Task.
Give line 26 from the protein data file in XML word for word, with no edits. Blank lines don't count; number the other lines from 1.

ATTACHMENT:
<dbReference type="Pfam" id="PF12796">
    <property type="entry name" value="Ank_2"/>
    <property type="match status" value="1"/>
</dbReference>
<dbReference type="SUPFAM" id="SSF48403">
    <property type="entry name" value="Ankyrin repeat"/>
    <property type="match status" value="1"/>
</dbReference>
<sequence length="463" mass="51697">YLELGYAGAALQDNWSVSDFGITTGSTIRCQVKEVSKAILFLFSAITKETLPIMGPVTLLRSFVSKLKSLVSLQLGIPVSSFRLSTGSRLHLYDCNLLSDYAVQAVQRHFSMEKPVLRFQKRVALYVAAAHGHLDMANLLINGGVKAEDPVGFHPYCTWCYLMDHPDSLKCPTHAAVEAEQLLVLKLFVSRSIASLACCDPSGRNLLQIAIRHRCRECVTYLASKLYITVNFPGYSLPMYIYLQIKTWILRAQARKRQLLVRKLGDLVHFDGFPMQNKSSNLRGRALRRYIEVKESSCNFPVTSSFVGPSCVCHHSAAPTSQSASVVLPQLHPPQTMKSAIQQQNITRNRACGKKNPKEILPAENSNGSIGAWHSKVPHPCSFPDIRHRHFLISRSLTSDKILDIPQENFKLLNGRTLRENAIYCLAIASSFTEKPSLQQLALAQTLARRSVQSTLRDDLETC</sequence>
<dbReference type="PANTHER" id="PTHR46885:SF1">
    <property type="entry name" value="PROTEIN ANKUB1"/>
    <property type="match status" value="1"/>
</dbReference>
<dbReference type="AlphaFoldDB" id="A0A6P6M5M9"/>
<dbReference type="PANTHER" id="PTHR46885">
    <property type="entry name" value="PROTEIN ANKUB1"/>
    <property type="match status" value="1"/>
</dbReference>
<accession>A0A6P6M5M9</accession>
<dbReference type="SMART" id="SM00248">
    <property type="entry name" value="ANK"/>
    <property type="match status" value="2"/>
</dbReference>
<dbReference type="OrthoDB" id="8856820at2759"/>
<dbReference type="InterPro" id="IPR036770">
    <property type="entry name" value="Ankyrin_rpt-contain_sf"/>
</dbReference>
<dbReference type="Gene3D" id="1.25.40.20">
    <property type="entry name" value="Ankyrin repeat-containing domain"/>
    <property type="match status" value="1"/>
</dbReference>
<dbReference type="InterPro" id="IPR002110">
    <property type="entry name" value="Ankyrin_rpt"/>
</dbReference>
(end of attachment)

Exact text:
    <property type="entry name" value="Ankyrin_rpt-contain_sf"/>